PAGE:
Friday, May 14, 2010

Used Books and Second-Hand Clothes

Appeared in Steven's Window, a column in The National newspaper's Weekender. Published on Friday 14th May 2010, p.5.

The security guard was disinterested in me as I showed no enthusiasm that day. My wife pulled me into one of those large second-hand clothes barns in Port Moresby. This particular barn is located across the road from the PNG Institute of Education and next to Club 22. The tailoring company Luk Poy Wai was once the merchant there. Inside, as I took a peek, more out of curiosity than as a scavenger for second-hand clothes. I was there because my wife said we could find nice clothes since we had little money to spend. I truly disliked the idea out of my personal distaste for second-hand clothes. I’d rather buy new quality clothes that transform me to think for myself, than wear some else’s used clothes. The thing with me is that I can never rid myself with the awareness that there is more to life than wearing second hand clothes and thinking in those clothes.

My children had followed their mother into the second-hand clothes racks arranged in neat and tidy rows. It was a Saturday morning on the Easter weekend. The barn was one of the few shops open that morning. We had to find a new white shirt for my son to wear for his Baptism in St. Joseph’s Catholic Church at Boroko the next day. Knowing how upset my son would be I followed my wife and the children to this second-hand shop. Whatever it was we had to get this white shirt.

It was not the second-hand clothes, the security guards, the customers, the cashiers, or the size of the barn that captured my attention. It was the sale of used books that attracted my attention. The racks holding the used books were next to the entrance. At first I thought it was one of those outfit selling books that have second rate intellectual content and are only good for pleasure readers; books that are unlikely to be recommended as text books in my literature courses at UPNG.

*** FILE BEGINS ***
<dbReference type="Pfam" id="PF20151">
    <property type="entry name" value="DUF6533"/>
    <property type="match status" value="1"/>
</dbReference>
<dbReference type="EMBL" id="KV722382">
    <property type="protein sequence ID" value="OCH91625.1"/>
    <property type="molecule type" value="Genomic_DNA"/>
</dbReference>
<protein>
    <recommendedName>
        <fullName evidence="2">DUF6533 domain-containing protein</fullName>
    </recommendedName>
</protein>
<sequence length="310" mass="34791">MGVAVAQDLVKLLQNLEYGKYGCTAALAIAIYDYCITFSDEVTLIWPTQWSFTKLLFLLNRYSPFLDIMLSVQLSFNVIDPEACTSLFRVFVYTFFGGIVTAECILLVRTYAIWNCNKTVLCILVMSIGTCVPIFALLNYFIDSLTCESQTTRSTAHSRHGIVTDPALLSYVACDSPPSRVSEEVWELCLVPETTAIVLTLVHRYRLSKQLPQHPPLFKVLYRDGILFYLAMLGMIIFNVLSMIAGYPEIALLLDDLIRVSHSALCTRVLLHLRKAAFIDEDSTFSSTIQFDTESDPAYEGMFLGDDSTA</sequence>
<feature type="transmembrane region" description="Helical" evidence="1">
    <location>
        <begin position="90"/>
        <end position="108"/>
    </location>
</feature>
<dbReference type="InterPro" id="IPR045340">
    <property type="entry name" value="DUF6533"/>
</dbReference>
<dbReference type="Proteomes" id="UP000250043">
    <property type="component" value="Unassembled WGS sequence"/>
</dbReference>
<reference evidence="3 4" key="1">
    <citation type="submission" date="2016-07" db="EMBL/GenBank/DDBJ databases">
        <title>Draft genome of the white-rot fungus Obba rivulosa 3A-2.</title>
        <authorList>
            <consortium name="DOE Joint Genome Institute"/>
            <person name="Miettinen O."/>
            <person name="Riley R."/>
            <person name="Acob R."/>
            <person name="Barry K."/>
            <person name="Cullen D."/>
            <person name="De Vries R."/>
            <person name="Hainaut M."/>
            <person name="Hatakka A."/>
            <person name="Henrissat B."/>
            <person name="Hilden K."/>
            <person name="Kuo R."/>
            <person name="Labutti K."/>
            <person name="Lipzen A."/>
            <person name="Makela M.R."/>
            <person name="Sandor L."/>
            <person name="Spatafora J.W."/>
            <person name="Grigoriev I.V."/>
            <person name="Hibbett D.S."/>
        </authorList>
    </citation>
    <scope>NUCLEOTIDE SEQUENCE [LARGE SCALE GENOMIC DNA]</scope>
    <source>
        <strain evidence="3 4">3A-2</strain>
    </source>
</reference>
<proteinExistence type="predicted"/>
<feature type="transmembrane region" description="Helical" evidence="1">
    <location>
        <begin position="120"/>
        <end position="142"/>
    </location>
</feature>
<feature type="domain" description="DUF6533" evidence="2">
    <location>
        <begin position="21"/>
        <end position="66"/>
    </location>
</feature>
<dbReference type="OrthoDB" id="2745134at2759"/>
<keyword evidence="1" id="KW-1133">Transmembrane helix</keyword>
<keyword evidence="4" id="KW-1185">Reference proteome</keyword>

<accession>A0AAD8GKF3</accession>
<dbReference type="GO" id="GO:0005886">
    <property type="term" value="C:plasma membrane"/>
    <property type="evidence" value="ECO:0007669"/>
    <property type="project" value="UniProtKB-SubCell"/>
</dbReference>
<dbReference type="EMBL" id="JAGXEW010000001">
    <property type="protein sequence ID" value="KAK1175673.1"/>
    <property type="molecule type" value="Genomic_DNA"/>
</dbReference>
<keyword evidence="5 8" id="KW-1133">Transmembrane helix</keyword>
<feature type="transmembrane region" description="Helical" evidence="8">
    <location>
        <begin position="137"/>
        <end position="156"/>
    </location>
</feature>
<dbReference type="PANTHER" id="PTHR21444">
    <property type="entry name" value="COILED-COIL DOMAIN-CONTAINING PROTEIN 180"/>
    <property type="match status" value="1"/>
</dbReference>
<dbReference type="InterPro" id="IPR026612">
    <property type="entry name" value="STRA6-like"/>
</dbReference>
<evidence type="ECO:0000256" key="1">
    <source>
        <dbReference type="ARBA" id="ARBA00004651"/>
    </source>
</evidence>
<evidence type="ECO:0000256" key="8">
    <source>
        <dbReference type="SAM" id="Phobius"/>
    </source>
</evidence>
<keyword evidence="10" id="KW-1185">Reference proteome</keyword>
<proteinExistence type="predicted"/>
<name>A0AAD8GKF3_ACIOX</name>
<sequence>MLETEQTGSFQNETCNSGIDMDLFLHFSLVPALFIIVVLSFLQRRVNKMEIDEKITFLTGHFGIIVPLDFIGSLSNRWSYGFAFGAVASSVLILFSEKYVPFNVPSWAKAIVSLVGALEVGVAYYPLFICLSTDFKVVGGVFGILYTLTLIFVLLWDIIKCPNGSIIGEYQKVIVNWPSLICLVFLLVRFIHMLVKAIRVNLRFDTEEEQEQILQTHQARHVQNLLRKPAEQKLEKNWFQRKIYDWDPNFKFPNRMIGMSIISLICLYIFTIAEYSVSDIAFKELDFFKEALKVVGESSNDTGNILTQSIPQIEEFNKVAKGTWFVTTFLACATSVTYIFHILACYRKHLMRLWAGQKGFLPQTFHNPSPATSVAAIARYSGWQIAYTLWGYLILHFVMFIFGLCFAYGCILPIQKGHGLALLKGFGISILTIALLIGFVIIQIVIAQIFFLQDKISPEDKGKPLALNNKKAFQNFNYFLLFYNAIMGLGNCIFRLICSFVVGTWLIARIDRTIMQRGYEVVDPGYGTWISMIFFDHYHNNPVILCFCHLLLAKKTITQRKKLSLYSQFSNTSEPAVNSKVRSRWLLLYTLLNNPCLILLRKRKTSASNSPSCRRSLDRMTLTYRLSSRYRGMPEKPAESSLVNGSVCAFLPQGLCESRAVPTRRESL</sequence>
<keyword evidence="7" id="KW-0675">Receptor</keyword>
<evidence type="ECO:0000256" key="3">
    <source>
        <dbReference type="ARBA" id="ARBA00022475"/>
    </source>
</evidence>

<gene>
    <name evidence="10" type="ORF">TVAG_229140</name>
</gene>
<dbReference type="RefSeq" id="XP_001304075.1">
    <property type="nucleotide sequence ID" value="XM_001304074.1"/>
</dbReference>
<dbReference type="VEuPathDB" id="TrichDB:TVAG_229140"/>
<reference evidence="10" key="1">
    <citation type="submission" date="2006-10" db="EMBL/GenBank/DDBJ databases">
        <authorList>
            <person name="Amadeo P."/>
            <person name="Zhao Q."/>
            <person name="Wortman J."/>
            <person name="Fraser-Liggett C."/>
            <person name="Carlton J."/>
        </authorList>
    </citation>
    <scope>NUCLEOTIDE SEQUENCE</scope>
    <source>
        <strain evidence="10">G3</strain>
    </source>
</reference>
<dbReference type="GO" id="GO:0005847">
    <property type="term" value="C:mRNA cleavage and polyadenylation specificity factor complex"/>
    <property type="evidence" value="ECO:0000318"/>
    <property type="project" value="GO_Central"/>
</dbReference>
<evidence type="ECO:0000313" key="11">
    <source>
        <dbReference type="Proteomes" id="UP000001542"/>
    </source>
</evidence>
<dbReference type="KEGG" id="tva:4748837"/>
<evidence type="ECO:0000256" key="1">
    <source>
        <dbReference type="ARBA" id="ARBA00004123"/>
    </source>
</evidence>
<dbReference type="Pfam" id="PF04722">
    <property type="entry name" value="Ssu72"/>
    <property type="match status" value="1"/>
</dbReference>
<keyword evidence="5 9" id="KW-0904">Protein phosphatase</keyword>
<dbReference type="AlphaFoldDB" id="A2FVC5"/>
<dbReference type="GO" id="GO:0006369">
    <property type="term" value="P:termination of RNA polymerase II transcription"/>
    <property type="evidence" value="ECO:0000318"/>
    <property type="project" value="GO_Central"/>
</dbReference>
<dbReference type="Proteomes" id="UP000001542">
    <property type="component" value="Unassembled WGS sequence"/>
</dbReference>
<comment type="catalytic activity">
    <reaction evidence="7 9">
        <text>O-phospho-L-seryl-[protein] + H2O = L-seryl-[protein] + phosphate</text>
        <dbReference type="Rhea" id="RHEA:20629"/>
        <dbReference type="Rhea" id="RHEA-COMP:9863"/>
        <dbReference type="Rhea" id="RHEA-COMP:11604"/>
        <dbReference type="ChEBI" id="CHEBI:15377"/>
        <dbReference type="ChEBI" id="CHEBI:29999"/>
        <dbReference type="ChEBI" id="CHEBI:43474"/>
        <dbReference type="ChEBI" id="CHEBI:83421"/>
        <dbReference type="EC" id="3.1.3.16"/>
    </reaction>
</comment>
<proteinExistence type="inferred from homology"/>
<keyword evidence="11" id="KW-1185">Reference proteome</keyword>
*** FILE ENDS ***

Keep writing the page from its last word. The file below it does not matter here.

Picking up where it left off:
As it appeared, the books on sale were of both kinds, serious, and entertaining; some encyclopedia, children’s books, novels, and self-help books. I studied the encyclopedia, thinking how these could have been donated to the schools, instead of selling them for money. The longer I stood there I selected several books that I never thought I would find them in a place where second-hand clothes are sold. The books were sold for K1.00 to K2.50, depending on the size of the book. Books are not a priority in this second-hand clothes barn. A cashier and a guard, anxious and watchful, let me finish my business, without giving them any pleasure.

I spent close to K15.00 that day for 6 books, an amount that is insufficient to buy a new book of the same title in a bookshop. I was glad to spend my money on books that day. I even bought one book featuring Indigenous Maori women role models for my 14 year old daughter. The treasure I stumbled on to in this second hand clothes barn made my day. The books that I bought include: Edward de Bono’s Six Thinking Hats, Witi Ihimaera’s Bulibasha, Vikram Seth’s An Equal Music, Hingi McKinnon’s When the Kehua Calls, and Angela Carter’s The Magic Toyshop. Of these writers I have met Angela Carter, whose other book I already have in my private collection. I met Carter when she gave her talk during her visit to the University of Canterbury, New Zealand, in the early 1990s when I studied for my MA degree in English. Carter’s writings are intriguing exploration of folktales and modern day juxtapositions of feminist ideas to rewrite the gendered subconscious and transformation of the feminine self.

Then there is Witi Ihimaera, the senior Maori writer, a tall figure in Pacific literature, and a great friend I have so much respect and admiration for. I have followed Ihimaera’s writings since I was a second year student at the University of Papua New Guinea in 1985. His book Pounamu Pounamu, which means Greenstone, Greenstone was the first collection of short stories published by a Maori writer in 1972. Since then it has been reprinted several times. Ihimaera has since then published several award winning books such as The Matriarch, Tangi, The New Net Goes Fishing, Whanau, Whale Rider, and other books to make him one of the leading Pacific Island writer of our time.